Igor Levit: On DSCH. Shostakovich: 24 Preludes and Fugues Op. 87; Stevenson: Passacaglia on DSCH. Igor Levit, piano. Sony Classical 19439809212.
Although I hardly needed yet another recording of DSCH’s 24 to add to my collection, my admiration for Levit’s musicianship combined with my curiosity about the Stevenson piece compelled me to place an advance order for the bizarrely illustrated 3-CD set that I began to audition as soon as it arrived a couple of weeks ago and have listened to numerous times since. Levit brings a warmth and depth of expression to the Shostakovich that draws the listener in. Part of this impression may be attributable to the recorded sound of the piano, which is on the warm and full side, yet very clear and detailed. In comparison, Jarrett’s interpretation seems a bit more Bach-like, whereas Levit’s strikes my ears as more Liszt-like, if that makes any sense at all. To be honest, I like them both, but at different times and for different reasons and different purposes. But my goodness, the Levit is wonderful, and has become my favored version. The Stevenson piece is something I have not quite completely come to grips with; that is not to say I do not like it, for I do, but it is a complex piece, expressing a multitude of styles and emotions, something like a symphony for the piano. I can well appreciate Levit’s thoughts about it and I furthermore appreciate his having recorded it for us to hear and enjoy. This is quite a release. The music is rewarding, particularly with the inclusion of the seldom-encountered but significant composition by Stevenson that so well complements the Shostakovich, the playing is beyond reproach, as is the engineering, and the liner booklet is informative and engaging. The net result is a first-class release that I highly recommend to DSCH fans, even those who already have a favorite recording of his marvelous 24 Preludes and Fugues. Allow me to close with a thought to ponder from Levit: “Music is freer than certain figures of our industry on the writing side, or blogging side, are trying to make us believe. That’s something I find uplifting about music; it’s just there to be experienced, not to be explained. I am not a teacher.”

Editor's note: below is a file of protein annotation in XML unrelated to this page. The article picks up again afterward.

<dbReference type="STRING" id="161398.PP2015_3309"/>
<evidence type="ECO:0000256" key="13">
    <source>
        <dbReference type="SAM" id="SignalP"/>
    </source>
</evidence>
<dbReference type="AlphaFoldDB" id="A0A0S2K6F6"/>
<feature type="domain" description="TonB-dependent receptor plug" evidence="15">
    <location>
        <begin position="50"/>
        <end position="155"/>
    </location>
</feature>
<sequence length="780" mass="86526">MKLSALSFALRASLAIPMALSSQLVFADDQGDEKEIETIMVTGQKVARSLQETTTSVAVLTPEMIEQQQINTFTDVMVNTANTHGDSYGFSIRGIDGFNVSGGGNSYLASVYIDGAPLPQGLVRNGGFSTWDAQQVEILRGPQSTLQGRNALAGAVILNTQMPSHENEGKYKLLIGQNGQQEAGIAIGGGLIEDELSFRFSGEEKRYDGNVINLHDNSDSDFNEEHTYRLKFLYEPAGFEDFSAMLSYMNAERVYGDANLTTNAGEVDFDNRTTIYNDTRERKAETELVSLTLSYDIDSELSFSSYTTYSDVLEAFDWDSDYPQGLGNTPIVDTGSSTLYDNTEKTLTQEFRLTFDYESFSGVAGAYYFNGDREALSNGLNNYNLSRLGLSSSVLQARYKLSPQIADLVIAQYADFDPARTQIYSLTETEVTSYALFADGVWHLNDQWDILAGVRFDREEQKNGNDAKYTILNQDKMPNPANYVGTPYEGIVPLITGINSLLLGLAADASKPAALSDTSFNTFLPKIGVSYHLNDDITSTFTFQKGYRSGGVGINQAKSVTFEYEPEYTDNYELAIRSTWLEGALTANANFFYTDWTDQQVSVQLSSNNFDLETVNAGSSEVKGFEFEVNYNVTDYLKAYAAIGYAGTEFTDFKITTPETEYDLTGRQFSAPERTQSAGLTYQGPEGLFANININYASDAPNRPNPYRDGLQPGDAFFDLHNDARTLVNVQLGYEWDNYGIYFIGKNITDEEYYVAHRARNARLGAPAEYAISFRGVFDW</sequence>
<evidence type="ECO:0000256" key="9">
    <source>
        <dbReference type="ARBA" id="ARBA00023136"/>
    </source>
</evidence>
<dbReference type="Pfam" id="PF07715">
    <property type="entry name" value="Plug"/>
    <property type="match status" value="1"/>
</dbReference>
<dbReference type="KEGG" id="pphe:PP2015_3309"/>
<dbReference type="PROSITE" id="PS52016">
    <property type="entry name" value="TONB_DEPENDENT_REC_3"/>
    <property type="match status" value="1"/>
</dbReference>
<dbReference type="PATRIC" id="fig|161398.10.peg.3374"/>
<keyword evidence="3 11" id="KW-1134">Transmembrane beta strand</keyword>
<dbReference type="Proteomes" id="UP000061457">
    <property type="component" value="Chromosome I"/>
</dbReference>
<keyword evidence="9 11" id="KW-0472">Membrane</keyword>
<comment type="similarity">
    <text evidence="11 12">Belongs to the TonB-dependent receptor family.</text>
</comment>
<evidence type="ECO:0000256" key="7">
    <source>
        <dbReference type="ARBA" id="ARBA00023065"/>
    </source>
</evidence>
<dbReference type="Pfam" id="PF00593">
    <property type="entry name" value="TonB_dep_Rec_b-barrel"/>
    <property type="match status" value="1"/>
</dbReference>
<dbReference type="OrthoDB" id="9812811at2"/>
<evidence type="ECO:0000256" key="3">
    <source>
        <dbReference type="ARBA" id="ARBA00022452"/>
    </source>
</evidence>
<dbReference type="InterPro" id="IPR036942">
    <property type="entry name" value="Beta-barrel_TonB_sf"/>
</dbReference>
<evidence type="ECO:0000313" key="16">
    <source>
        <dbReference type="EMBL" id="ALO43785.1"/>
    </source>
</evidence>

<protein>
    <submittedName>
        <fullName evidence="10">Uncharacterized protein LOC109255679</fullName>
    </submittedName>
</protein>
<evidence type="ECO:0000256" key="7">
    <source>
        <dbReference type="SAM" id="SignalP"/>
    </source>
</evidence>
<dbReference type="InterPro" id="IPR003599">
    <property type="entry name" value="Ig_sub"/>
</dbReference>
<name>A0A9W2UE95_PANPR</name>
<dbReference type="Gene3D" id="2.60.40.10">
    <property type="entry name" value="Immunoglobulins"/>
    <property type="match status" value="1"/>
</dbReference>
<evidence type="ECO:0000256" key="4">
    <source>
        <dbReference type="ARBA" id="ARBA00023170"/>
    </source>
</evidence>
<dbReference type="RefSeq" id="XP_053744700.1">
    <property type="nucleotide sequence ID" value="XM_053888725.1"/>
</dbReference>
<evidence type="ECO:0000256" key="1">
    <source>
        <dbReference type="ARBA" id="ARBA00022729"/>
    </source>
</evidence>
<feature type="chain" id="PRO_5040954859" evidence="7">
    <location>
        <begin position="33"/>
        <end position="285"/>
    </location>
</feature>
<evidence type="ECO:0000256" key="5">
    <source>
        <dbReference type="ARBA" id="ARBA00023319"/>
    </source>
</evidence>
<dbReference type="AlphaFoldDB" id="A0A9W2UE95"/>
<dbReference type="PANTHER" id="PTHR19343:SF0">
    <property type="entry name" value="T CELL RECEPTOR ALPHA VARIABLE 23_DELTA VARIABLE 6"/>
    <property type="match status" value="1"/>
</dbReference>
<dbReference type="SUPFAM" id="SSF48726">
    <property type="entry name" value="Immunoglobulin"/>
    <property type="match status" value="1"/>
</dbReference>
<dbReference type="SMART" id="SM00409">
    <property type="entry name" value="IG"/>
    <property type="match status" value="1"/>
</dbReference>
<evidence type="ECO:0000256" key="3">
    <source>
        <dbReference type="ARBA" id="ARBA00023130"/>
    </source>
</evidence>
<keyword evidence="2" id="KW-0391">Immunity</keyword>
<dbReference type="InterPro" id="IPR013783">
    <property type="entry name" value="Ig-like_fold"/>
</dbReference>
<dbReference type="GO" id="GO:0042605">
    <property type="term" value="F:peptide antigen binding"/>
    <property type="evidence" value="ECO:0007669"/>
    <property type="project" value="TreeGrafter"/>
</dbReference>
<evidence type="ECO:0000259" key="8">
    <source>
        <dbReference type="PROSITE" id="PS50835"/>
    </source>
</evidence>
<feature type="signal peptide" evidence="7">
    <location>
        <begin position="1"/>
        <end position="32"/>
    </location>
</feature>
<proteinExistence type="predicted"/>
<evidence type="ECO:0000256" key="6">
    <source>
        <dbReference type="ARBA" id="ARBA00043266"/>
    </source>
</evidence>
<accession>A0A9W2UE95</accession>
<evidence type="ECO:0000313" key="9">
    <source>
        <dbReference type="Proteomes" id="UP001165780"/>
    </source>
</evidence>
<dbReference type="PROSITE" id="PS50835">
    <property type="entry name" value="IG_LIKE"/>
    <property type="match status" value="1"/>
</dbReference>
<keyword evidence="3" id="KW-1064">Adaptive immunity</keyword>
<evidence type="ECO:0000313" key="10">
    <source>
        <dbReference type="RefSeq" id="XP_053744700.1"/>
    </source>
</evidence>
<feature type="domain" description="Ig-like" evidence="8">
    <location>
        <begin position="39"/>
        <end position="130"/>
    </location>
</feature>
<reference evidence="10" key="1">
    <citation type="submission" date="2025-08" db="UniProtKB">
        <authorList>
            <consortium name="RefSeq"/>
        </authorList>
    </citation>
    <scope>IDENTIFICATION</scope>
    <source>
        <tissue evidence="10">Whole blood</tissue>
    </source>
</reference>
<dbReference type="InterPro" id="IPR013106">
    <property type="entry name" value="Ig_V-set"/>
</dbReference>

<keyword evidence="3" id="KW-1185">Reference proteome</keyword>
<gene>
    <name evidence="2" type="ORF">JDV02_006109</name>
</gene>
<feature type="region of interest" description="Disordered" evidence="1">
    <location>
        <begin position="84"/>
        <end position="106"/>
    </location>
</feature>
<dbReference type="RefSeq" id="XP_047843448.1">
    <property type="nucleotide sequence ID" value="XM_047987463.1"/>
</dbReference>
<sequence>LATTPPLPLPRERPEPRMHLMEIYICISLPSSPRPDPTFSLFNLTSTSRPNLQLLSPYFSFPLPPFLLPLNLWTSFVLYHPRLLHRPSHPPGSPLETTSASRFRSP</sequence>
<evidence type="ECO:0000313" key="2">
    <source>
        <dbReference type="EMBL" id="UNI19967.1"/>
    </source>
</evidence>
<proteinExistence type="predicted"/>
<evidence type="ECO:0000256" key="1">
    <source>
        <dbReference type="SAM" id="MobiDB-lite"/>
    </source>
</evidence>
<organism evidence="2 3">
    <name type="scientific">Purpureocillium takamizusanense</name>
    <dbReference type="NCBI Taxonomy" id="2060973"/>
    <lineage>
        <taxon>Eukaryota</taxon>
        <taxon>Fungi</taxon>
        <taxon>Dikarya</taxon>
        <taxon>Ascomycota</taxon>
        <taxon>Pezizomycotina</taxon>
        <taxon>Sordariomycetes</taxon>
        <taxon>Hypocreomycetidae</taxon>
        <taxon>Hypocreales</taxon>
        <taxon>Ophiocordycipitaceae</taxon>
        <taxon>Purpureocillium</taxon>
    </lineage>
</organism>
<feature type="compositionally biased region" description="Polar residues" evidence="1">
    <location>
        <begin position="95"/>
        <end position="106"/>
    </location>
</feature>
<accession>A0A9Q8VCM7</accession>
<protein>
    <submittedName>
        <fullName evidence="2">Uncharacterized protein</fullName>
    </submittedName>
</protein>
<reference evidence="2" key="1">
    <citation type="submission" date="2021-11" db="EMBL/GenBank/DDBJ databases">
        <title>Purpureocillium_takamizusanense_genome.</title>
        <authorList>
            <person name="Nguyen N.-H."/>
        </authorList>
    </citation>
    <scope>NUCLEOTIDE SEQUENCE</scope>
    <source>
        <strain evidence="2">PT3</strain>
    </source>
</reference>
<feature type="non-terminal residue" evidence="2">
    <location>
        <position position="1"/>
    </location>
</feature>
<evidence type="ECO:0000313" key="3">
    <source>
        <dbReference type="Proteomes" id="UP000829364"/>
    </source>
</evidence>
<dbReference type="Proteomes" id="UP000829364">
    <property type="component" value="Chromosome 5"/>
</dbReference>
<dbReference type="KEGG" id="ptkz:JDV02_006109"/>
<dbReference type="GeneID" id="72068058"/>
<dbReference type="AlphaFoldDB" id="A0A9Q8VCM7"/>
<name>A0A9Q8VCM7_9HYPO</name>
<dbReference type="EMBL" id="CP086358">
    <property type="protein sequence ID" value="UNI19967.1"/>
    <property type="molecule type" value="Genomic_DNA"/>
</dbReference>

Klebanov: Chamber Works. Includes String Quartets Nos 4 and 5; Piano Trio No. 2. ARC Ensemble (Erika Raun and Marie Berard, violins; Steven Dann, viola; Thomas Wiebe, Kevin Ahfat, piano). Chandos CHAN 20231.
here.) Like Kaufmann, Klebanov was a composer whose music was suppressed by the Soviet regime and has long been neglected. All three works featured on this beautifully engineered CD are premier recordings; moreover, the liner booklet features not only information about the music but also biographical information to put Klebanov’s life and travails in clear perspective. As my Belgian friend said to me after we listened to this album and poured through the liner notes, “Mon ami, this ARC Ensemble, they not only play the music most beautiful, but they also do the work most noble, n’cest-pas?”
Shostakovich: Symphonies Nos. 1, 14, & 15; Chamber Symphony in C minor. Andris Nelsons, Boston Symphony Orchestra. Deutsche Grammophon B0033803-02.
Jan Järvlepp: High Voltage Chamber Music. Includes Quintet 2003; Woodwind Quintet; Bassoon Quartet; String Quartet No. 1. Jae Cosmos Lee, violin; Sirius Quartet (Fung Chen Hwei and Gregor Huebner, violins; Ron Lawrence, viola; Jeremy Harman, cello); Arcadian Winds (Vanessa Holroyd, flute/alto flute; Jennifer Slowick, oboe and English horn; Rane Moore, clarinet; Clark Matthews, French horn; Janet Underhill, Meryl Summers, Naho Zhu, bassoons; Susie Tulsie, contrabassoon/bassoon). Navona NV6366.